What does it mean to have a gambling problem?
Gambling is a problem when it negatively affects your finances, job, relationships with family or friends, or your health. Are you sometimes unable to pay the bills because you’ve spent your money on lottery or scratch tickets; card, slot, or dice games; sports betting; horse or dog races; or Internet gambling? When you lose money gambling, do you think that you need to bet more to win it all back? Have you tried to hide your gambling from family or friends? Is gambling the only thing you like doing, or do you spend most of your time thinking about ways to gamble? A “yes” answer to any of these questions may be a sign of a gambling addiction.
Gambling is betting something of value on the outcome of an event — like a football or baseball game, a card game, or a race — when the likelihood of winning or losing is uncertain. Although many people gamble occasionally, some people gamble even when it causes problems for themselves or others. They may want, need, or have tried to stop gambling but feel like they can’t. They may start gambling more often or taking bigger and bigger betting risks. These are some of the warning signs of a gambling addiction.
“In between deployments my buddies and I would hit the casino. But we ended up losing our paychecks and so I had to start coming up with creative excuses why I didn’t have any money for my family.”
For some Veterans, gambling starts as entertainment, but then can become a major way to relieve stress or boredom or to feel better when going through a tough time. Some Veterans may gamble for its sense of risk and thrill. Gambling can be a distraction, or perhaps a way to avoid coping with some of the difficulties that may arise when transitioning from military to civilian life. One of the symptoms of a serious gambling addiction is continuing to gamble even when you no longer find it enjoyable.
When gambling becomes a habit, it can cause problems with your job, relationships, and your mental or physical health. People who gamble compulsively may have financial issues, go into debt, or keep turning to others for gifts or loans. They may even steal from family, friends, or their employers so they can keep gambling. The need to gamble, the problems it causes, and the stress of not being able to stop can be related to guilt, depression, anxiety disorders, alcohol or drug problems, bipolar, and health issues.
If I’m experiencing a gambling problem, what can I do about it right away?
- Acknowledge that gambling has become a problem in your life.
- Recognize that it is possible to make a change.
- Make a list of reasons not to gamble that you can refer to when you feel the urge to gamble.
- Write down a list of things — including people and places — that make you want to gamble, along with ways that you can avoid them.
- Practice relaxation exercises such as deep breathing to help you manage stress and to manage feelings if you feel the strong urge to gamble.
- Make a list of activities you enjoy that you can do instead of gambling.
- Spend time with supportive people in your life who do not gamble.
People who are close to you may have noticed you’re having a tough time, even if they are unaware of your gambling. You may want to talk to your family and friends about what you’re experiencing. They may be able to provide support and help you find solutions that are right for you.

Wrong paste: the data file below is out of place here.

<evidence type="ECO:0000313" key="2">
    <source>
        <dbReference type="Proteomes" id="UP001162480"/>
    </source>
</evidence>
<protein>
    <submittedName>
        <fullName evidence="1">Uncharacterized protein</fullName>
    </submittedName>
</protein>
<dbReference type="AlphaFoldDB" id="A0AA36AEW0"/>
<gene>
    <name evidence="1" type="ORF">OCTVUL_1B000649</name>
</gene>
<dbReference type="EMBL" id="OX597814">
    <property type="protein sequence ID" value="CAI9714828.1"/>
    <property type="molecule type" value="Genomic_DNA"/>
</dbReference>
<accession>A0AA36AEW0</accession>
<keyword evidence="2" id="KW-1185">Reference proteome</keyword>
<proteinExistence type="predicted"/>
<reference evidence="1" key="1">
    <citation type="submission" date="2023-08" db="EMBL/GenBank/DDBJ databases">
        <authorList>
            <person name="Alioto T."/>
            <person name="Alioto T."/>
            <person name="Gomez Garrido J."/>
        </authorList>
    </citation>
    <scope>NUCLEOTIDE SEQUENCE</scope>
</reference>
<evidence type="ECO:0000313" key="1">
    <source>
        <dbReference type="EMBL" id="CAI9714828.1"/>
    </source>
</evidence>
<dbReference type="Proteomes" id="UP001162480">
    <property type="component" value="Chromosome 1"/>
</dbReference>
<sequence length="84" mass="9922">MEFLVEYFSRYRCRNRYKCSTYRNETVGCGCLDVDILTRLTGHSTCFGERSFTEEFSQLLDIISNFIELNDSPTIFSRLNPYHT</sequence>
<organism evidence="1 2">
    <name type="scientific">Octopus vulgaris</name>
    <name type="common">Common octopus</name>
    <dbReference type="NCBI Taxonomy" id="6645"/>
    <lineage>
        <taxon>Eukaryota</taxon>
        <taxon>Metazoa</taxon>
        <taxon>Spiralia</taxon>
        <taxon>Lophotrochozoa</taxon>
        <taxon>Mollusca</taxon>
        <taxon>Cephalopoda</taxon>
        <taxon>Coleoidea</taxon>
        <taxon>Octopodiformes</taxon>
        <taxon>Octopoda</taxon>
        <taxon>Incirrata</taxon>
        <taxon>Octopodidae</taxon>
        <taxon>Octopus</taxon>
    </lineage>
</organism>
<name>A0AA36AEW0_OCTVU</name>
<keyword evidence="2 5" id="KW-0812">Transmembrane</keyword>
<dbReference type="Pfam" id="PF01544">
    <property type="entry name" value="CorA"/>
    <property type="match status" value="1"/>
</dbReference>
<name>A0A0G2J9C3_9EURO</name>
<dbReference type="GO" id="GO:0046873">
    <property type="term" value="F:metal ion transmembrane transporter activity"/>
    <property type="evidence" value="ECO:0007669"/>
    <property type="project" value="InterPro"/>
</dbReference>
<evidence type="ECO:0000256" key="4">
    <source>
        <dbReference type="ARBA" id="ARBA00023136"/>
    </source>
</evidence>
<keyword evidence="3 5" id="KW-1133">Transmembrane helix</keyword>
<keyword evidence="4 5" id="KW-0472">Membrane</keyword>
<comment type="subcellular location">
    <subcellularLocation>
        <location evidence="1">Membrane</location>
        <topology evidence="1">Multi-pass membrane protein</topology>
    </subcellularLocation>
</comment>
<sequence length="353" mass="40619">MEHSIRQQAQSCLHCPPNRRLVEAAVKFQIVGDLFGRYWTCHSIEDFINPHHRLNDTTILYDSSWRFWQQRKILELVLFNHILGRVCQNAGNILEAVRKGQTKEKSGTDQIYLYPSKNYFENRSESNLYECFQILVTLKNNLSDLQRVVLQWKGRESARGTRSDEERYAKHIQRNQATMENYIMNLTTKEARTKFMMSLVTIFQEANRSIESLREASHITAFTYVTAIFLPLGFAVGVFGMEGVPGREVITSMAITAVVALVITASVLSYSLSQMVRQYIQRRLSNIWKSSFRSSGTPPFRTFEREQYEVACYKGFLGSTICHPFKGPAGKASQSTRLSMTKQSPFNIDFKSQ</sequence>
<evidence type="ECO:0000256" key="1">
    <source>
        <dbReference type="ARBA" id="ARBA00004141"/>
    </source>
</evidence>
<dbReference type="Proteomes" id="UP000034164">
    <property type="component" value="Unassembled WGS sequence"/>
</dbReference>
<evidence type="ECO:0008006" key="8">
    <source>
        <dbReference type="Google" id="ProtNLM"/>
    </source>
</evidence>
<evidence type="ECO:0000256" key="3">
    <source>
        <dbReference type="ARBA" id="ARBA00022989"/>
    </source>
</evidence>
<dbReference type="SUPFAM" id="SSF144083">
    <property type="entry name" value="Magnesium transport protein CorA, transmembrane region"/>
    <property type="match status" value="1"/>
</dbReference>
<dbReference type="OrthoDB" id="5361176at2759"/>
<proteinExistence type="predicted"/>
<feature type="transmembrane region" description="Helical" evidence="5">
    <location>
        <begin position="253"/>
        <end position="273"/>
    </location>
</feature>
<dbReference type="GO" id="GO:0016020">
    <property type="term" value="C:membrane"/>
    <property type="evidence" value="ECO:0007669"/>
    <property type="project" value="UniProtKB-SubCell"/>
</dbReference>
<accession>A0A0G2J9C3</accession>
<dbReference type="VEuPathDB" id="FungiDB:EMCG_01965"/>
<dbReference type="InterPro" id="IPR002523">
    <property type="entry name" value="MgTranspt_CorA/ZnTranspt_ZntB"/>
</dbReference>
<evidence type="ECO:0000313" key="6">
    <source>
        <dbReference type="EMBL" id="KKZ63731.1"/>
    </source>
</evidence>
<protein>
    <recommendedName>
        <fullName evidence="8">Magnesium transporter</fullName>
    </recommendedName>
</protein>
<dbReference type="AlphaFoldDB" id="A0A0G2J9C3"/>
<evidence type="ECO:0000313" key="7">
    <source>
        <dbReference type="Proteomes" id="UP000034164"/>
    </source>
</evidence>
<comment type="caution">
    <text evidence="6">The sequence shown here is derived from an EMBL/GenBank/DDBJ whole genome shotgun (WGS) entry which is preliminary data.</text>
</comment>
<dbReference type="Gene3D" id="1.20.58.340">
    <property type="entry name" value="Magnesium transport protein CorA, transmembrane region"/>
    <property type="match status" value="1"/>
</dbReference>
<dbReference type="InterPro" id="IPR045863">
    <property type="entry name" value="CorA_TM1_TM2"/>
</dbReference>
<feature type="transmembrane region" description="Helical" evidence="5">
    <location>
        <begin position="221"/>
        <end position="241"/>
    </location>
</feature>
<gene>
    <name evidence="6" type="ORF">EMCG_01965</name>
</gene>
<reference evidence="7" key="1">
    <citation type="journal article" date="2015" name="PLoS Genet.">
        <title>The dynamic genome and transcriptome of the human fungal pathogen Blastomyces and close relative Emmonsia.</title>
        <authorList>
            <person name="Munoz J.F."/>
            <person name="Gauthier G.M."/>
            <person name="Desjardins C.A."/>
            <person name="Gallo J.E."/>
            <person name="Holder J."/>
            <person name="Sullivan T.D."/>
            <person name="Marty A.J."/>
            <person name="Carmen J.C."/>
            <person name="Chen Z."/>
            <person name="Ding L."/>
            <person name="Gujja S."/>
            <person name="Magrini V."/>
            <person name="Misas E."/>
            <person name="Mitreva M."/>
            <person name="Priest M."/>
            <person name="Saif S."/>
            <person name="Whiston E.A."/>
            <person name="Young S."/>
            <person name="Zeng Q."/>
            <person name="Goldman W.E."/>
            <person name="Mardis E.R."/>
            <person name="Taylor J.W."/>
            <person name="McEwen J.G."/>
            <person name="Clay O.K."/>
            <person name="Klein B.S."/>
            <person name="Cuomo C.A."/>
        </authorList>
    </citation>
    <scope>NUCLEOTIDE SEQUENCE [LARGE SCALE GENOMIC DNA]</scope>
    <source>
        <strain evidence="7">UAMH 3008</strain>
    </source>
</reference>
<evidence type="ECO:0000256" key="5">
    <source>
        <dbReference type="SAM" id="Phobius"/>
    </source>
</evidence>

Take the next step: Make the connection.
It can be difficult to handle a gambling problem on your own. Every day, Veterans who served in the Army, Marine Corps, Navy, Air Force, and Coast Guard connect with proven resources and effective treatments for the issues they face and find solutions that improve their lives. You can also consider connecting with:
- Your doctor. Ask if your doctor has experience treating Veterans or can refer you to someone who does. If you feel comfortable enough with your physician, he or she may be able to help you find tools to manage a gambling problem even without direct experience with Veterans.
- A mental health professional, such as a therapist or counselor
- Your local VA Medical Center or Vet Center. VA specializes in the care and treatment of Veterans.
- A spiritual or religious adviser
- A gambling helpline or self-help group
Explore these resources for more information about gambling problems in Veterans.
Problem Gambling Confidential Helpline Network
The National Council on Problem Gambling provides a toll-free, confidential helpline throughout the U.S. for anyone seeking help with gambling issues. Dial 1-800-522-4700.
This website can help you find a local support group for people dealing with gambling problems. The nationwide toll-free number for immediate help is 1-888-GA-HELPS.
If you are a combat Veteran, you can bring your DD214 to your local Vet Center and speak with a counselor or therapist — many of whom are Veterans themselves — for free, without an appointment, and regardless of your enrollment status with VA. In addition, any Veteran who was sexually traumatized while serving in the military is eligible to receive counseling regardless of gender or era of service.
VA Medical Center Facility Locator
Gambling may be related to other health conditions that need attention. VA provides world-class health care to eligible Veterans. Most Veterans qualify for cost-free health care services, although some Veterans must pay modest copays for health care or prescriptions. Explore your eligibility for health care using VA's Health Benefits Explorer tool and find out more about the treatment options available to you.